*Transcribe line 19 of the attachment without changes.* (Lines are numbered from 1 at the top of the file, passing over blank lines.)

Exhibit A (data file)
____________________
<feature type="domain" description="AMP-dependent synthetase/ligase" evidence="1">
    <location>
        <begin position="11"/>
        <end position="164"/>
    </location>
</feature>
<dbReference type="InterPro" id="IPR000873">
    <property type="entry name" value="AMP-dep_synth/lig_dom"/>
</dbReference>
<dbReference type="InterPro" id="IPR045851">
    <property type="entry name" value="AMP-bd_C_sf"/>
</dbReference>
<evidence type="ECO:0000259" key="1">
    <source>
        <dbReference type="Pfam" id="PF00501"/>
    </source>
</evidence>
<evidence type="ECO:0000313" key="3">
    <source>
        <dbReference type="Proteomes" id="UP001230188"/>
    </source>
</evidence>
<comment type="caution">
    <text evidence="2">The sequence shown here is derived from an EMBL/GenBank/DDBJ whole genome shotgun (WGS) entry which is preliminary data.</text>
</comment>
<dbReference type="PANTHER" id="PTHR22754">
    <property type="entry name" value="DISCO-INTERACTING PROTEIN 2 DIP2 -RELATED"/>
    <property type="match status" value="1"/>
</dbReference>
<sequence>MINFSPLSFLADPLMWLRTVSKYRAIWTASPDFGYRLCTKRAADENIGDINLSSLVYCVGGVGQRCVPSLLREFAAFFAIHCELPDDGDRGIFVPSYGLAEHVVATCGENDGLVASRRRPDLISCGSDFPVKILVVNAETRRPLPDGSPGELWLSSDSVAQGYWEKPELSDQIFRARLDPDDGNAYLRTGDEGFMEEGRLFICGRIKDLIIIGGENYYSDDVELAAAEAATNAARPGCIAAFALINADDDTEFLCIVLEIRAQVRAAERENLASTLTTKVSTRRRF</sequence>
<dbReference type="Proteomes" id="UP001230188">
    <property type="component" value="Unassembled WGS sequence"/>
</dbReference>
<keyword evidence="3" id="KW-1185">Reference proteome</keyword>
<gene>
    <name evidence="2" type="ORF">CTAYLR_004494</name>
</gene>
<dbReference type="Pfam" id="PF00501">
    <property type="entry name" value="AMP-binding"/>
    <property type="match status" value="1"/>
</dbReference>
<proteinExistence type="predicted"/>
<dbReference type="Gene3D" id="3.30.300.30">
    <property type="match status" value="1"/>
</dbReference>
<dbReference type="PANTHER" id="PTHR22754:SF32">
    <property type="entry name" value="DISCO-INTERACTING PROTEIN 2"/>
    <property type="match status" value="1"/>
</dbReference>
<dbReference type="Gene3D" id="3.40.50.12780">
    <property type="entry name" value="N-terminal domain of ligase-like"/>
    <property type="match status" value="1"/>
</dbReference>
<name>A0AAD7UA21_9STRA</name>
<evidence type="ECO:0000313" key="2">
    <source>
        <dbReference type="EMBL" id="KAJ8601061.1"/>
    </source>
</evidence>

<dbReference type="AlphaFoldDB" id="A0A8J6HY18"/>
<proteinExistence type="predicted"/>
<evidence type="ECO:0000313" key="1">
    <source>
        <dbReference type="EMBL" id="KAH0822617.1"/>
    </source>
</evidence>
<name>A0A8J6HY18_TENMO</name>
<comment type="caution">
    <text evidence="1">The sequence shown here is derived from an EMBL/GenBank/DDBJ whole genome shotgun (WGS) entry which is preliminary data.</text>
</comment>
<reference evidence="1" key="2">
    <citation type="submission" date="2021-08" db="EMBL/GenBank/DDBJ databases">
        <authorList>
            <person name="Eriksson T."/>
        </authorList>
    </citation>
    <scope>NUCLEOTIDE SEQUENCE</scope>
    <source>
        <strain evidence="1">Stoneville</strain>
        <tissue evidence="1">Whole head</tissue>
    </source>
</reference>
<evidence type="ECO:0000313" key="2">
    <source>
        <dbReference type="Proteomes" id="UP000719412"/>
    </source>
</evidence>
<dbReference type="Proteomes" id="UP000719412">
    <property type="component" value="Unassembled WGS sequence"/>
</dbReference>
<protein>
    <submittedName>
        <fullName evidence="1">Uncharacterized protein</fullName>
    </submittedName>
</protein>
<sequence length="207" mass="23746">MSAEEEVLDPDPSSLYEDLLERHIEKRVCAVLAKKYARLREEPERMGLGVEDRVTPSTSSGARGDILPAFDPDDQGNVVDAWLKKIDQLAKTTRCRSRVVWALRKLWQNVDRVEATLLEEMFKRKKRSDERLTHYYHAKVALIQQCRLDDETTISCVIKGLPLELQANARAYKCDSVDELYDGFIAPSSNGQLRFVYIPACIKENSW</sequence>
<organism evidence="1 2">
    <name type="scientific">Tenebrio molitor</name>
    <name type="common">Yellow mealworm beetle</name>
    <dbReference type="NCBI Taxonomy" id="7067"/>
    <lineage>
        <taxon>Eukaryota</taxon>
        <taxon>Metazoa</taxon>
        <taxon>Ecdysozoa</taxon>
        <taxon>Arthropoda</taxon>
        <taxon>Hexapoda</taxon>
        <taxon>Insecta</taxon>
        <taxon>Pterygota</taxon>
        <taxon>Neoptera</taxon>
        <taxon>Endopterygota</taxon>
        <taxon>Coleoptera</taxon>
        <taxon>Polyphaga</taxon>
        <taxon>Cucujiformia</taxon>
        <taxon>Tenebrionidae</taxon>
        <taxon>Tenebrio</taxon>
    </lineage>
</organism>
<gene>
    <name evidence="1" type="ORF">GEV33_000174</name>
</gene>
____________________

    <source>